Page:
1. Estimating machine-learning run time and predictive accuracy
For each standard machine-learning algorithm, Fujitsu Laboratories measured actual machine-learning run times while varying the number of records in a dataset and the number of attributes used to represent the data, and built a run-time estimation model based on those measurements. Additionally, to improve the accuracy of those estimates, actual on-the-fly run-time measurements are used for correction. The company built up a database of combinations of previously used algorithms and configurations, along with the accuracy of the predictive model they produced, and uses this to estimate the predictive accuracy of new combinations. This makes it possible to make an assessment based on the smallest amount of data possible without sacrificing predictive accuracy. Estimating the run time and the accuracy of a predictive model produces accurate predictive models quickly. Techniques for estimating the predictive accuracy of a single machine-learning algorithm do exist, but there has been no such technology that can be applied to multiple algorithms and multiple dataset sizes. Because this technique incorporates actual run-time measurements into estimates based on the conditions for each machine-learning run (including the algorithm, number of records, number of attributes, infrastructural information, and so forth), it gets more accurate the more it is used.
2. Control technology to automatically tune machine-learning algorithms (Figure 2)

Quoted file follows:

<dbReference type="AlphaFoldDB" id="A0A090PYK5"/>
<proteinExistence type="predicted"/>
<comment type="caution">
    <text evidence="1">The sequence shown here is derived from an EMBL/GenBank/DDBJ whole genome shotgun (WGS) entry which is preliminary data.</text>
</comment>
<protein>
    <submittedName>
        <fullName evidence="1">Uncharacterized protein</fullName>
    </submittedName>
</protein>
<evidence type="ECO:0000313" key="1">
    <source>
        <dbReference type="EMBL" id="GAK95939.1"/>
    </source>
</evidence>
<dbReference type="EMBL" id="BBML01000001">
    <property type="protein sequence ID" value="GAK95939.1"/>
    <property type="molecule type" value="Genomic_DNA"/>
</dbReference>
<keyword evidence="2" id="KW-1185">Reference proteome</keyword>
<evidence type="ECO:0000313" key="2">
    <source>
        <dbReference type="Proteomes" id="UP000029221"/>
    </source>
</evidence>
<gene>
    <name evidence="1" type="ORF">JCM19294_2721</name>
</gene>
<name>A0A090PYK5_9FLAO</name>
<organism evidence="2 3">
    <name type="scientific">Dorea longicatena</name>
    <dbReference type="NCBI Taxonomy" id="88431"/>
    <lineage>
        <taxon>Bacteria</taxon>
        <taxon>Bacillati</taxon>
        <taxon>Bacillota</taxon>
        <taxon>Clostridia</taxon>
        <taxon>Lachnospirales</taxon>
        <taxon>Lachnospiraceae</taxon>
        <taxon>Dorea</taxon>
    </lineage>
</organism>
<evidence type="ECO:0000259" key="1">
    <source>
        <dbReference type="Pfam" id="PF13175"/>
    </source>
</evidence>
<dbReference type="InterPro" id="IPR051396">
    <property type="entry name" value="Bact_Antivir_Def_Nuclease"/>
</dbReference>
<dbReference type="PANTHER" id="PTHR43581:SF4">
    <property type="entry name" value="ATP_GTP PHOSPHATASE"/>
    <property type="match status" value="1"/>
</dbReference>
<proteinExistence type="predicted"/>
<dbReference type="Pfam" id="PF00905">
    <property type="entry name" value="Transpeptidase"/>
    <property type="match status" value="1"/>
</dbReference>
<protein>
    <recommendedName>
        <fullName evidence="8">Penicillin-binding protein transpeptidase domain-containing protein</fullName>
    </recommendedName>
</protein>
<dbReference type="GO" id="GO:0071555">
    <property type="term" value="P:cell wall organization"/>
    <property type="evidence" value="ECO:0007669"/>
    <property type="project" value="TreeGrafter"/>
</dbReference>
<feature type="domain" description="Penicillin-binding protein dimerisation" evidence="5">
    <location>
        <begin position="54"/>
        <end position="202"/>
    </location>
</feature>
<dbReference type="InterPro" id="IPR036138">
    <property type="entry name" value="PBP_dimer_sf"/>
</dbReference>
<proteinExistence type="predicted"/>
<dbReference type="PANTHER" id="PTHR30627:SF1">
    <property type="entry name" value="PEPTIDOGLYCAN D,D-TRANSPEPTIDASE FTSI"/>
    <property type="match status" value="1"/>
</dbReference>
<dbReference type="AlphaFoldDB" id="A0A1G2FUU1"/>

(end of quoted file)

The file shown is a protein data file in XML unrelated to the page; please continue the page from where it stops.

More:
This technology selects time-efficient candidates from among all the candidate combinations, and iterates over them efficiently and in parallel. In existing techniques, there is no way to determine which combination of machine-learning conditions is best according to any ranking system; instead, they depend on the know-how of an analyst manually picking conditions in order for the analysis to proceed. This technology combines estimates of run time and predictive accuracy to select candidate combinations of algorithms and configurations that are expected to provide high improvements of predictive accuracy in return for short run time. Each selected combination is then run in a distributed manner. Taking run time into consideration when selecting candidates makes it possible to execute each algorithm in an optimal order and quickly obtain the most accurate machine learning model. Because this technique automatically focuses on the most effective combinations, it does not depend on the know-how of an analyst.
The company ran internal tests using a dataset of 50 million records and eight servers with 12 processor cores each. Existing techniques would take roughly one week to develop a predictive model with 96% accuracy; Fujitsu Laboratories confirmed that this technique reached that level in slightly more than two hours. It is also demonstrated that this technology would make the practical application of machine-learning possible when used for access-log analysis with 30 million lines of web access logs. This technology could, for example, also be used to provide services such as predicting electrical-power demand for every household in an area the size of Tokyo metropolitan area, or detecting early-warning signs of intent to cancel among users of online services with hundreds of thousands of members.
Fujitsu Laboratories is conducting field trials of this technology in Fujitsu Analytic's solutions using big data, with a goal of a practical implementation during fiscal 2015.